As in previous years, the sector with the most vacancies was Health Care & Social Assistance, with nearly 3,300 regional openings or 37% (see Figure 4). Accommodation & Food Services (13.3% of vacancies) and Retail Trade made up the next largest shares. The share of vacancies in Health Care & Social Assistance and Accommodation & Food Services fell over the year, down from 48.1% and 18.6% respectively. Given the overall decrease, most sectors saw declines in the number of vacancies. The sectors with growth in vacancies were Construction, Manufacturing, Mining, Professional, Scientific & Technical Services, Public Administration, Other Services, Wholesale Trade and Management of Companies.

Job Vacancies by Sector in Northeast Minnesota

The occupations with the most vacancies were Healthcare Practitioners & Technical (1,244), Food Preparation & Serving Related (1,043), Healthcare Support (982) and Sales & Related (826). The highest vacancy rates were for the Installation, Maintenance & Repair (11.9%), Legal (11.6%), Personal Care & Service (11.1%) and both Healthcare Practitioners & Technical and Healthcare Support occupational groups listed above (10.7%-10.9%). Conversely, Construction & Extraction (0.8%), Computer & Mathematical (1.6%) and Management (1.9%) had the lowest vacancy rates in the region.

The median wage offer for all vacancies in the region rose 6.5% to $18.49 in 2023 from $17.36 an hour in 2022. The 6.5% wage offer growth in Northeast Minnesota trailed the 7.4% statewide wage offer growth. The highest median wage offers were for Management ($39.89), Architecture & Engineering ($36.71), Computer & Mathematical ($35.32) and Healthcare Practitioners & Technical ($34.84) occupations. The lowest wage offers were for Personal Care & Service ($14.10), Food Preparation & Serving Related ($14.24), Healthcare Support ($15.95) and Sales & Related ($16.06) positions.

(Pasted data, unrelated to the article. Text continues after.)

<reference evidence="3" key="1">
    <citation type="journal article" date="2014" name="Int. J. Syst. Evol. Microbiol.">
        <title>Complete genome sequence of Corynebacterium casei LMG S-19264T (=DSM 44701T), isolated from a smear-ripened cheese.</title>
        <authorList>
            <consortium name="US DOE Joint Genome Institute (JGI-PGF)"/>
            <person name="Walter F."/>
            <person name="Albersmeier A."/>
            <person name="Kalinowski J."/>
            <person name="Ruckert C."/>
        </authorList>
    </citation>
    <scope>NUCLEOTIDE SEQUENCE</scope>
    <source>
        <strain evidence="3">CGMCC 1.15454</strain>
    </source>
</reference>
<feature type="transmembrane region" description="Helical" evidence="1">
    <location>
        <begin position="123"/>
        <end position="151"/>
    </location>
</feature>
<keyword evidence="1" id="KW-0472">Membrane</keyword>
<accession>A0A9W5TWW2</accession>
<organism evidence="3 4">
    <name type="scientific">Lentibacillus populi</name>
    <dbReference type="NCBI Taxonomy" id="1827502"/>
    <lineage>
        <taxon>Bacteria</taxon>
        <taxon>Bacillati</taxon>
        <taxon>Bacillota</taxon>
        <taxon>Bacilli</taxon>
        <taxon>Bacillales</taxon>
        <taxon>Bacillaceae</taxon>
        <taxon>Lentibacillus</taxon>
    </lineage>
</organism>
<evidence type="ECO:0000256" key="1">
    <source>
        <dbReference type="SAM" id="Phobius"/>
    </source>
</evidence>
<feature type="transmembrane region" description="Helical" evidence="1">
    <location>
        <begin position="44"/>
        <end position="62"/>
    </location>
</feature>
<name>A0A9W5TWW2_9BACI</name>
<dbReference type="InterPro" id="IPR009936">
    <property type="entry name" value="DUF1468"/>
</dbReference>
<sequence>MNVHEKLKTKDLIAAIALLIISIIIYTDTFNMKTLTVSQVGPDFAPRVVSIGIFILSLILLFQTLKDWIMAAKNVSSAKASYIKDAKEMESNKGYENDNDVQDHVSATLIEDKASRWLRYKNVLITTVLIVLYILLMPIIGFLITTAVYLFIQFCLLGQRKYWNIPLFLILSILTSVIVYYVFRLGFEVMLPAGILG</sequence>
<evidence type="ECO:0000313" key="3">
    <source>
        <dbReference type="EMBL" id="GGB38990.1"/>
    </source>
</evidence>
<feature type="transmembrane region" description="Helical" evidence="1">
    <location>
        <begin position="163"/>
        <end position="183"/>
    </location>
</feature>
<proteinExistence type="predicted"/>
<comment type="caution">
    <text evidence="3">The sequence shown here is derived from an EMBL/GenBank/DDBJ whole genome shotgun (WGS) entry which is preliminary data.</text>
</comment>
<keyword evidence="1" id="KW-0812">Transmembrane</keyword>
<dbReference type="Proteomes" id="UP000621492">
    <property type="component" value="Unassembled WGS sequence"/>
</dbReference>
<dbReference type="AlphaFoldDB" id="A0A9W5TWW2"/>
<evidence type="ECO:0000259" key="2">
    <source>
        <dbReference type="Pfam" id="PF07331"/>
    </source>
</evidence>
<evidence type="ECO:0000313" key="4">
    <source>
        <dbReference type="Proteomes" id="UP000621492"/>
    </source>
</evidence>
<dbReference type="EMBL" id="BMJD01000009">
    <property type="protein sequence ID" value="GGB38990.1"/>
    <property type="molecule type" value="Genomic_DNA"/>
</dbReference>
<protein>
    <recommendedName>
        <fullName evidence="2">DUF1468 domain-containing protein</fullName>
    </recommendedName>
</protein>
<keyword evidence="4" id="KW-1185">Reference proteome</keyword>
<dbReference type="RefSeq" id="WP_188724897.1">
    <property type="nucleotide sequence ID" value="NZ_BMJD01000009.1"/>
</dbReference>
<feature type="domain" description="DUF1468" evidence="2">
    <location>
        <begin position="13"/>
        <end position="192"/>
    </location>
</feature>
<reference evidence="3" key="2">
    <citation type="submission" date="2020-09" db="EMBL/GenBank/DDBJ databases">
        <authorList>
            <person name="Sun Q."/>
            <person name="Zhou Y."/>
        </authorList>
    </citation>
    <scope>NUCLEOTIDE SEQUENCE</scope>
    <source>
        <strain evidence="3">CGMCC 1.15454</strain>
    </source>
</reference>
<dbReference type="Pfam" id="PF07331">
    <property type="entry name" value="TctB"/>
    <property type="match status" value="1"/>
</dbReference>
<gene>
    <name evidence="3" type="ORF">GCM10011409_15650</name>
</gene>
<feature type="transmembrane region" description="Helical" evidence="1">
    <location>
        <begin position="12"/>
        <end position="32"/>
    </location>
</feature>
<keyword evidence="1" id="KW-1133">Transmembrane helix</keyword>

Part-time positions made up 30% of vacancies and temporary openings accounted for 10% of vacancies. Just over a third of all vacancies required some type of postsecondary education or training, and 45% required a certification. Vacancies for positions requiring certifications made up the highest shares among Legal (100%), Healthcare Practitioners & Technical (99%), Community & Social Service (91%) and Protective Service (90%) occupations.

Forty-one percent of vacancies required at least one year of work experience, but that varied significantly by occupational group. At the high end were Management (88%), Computer & Mathematical (79%), Architecture & Engineering (77%) and Business & Financial Operations (77%). At the low end were Internships (2%), Healthcare Support (3%) and Transportation & Material Moving Occupations (9%).


The decline in the number of job vacancies combined with slowing or reversing wage, employment, and labor force growth point toward a potential loosening of the historically tight labor market in Northeast Minnesota. At the same time, unemployment remains at record lows, indicating continued demand for workers in the region. Looking back a year from now, this period could prove to be one of transition from the years-long recovery from the Pandemic Recession into a new, post-pandemic equilibrium. Only time and the data available will tell.